Sometime in that Spring of 1991, I was in the finals of the Public Speaking competition for the tournament, and decided to break into song, as I did from time to time. These competitions, by the way, while technically extemporaneous, also provided the opportunity to work in prepared material. We had a couple of people who did stand-up gigs and could do a few minutes from that. I wasn’t disciplined enough to work out much material in advance, but I did some filking, the way you do, and had written a couple of verses of “You’re the Top” with various inside-APDA references, and was waiting for a chance to use it. I don’t remember exactly where I was when I did—I’m inclined to say Yale, which was late in the year, and a big tournament, and I seem to remember it was a big tournament late in the year. But it was more than twenty years ago, and frankly this whole story, like all stories of glorydays, should be assumed to be half true, half faulty memory, and half embellishment to make it a better story. And it’s a better story at Yale, I have to say, because the fellow this story is about won first speaker at Yale according to a website that is also half true, half memory and half embellishment.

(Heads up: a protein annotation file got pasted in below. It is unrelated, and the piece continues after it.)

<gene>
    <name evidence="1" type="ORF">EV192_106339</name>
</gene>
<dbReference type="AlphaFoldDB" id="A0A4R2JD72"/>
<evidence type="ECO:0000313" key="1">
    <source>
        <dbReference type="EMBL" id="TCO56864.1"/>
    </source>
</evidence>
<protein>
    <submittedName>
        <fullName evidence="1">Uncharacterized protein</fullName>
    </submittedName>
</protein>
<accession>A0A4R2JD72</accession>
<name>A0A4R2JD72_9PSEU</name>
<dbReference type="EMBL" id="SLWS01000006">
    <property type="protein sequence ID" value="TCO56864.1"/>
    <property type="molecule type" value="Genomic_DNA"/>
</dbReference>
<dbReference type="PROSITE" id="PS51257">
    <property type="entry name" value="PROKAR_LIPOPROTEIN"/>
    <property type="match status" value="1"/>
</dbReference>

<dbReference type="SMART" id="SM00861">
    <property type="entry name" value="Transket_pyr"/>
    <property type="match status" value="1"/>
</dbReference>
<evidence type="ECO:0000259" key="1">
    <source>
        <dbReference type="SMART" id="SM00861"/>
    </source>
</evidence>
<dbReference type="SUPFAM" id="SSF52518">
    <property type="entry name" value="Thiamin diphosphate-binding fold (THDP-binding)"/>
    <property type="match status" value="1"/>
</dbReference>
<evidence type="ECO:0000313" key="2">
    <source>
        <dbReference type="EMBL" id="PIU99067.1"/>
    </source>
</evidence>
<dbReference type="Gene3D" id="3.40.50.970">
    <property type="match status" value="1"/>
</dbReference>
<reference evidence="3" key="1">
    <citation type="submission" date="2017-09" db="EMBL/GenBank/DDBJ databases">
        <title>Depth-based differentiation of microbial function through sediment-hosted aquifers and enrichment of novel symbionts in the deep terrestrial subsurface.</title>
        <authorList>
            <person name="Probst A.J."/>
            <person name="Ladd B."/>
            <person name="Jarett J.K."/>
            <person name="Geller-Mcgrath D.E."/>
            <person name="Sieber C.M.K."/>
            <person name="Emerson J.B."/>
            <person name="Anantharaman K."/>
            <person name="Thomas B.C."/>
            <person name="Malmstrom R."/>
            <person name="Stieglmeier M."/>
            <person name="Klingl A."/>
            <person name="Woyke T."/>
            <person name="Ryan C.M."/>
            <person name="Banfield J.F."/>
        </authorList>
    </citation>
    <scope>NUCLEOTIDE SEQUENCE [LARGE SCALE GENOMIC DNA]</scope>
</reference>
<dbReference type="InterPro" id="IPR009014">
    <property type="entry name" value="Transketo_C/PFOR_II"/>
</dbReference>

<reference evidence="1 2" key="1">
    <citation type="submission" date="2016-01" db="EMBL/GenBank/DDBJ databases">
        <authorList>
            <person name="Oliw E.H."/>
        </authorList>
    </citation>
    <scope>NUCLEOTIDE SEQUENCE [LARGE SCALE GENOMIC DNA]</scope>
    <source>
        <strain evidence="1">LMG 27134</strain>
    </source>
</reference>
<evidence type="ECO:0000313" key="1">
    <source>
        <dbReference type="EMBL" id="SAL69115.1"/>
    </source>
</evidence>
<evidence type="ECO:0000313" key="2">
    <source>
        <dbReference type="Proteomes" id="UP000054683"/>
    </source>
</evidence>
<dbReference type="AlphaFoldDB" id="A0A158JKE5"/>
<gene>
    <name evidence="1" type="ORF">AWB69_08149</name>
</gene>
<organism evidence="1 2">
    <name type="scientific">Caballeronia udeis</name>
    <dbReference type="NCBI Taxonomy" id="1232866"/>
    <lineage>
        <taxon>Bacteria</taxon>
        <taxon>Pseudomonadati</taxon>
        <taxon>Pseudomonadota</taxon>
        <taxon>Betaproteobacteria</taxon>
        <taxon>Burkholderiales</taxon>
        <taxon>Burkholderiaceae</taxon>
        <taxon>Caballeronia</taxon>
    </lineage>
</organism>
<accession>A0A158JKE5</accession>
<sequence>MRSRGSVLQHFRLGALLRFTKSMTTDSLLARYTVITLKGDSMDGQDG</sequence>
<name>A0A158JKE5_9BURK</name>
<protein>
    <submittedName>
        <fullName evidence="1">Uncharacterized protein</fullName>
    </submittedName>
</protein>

See, this fellow I’m talking about was a tremendous competitor, a Princeton man (with all that entails), and in some ways the typical example of the Princeton debater. He was very smooth, very knowledgeable, and very practiced. He wanted to win, and although I must say he played fair (if I remember correctly, he used to say he would just as happily argue the other side of any case he ran, and sometimes ran the other side in another round later in the day) rounds with him were less light-hearted and fun than they might have been. And, probably simply by coincidence, I used to win rounds against him regularly. His case or mine, whoever I was partnered with (he and Dave Panton were partners all that year and the next; I never settled to a partner), even rounds my team ought to have lost turned out our way.

Which is why I ended the first verse with the line: I’m bound to lose/I’m Panton and Cruz/I’m slop/But if baby I’m the bottom, you’re the top!

Tolerabimus quod tolerare debemus,
-Vardibidian.

Comments

Given his trajectory--from respectable APDA debater to being endorsed by Sarah Palin--it's pretty clear that wanting to win too much isn't good for you.

Awesome anecdote, btw!


I skimmed that "half true" link, and noticed not only Ted Cruz's name, but also Austan Goolsbee's.
Never before have I been such a believer in the statement that those folks you pal- and play around with in college include some of the Leaders of Tomorrow...


My "oh-that-reminds-me" post became a bit of a downer. I put it up over at my much-neglected blog.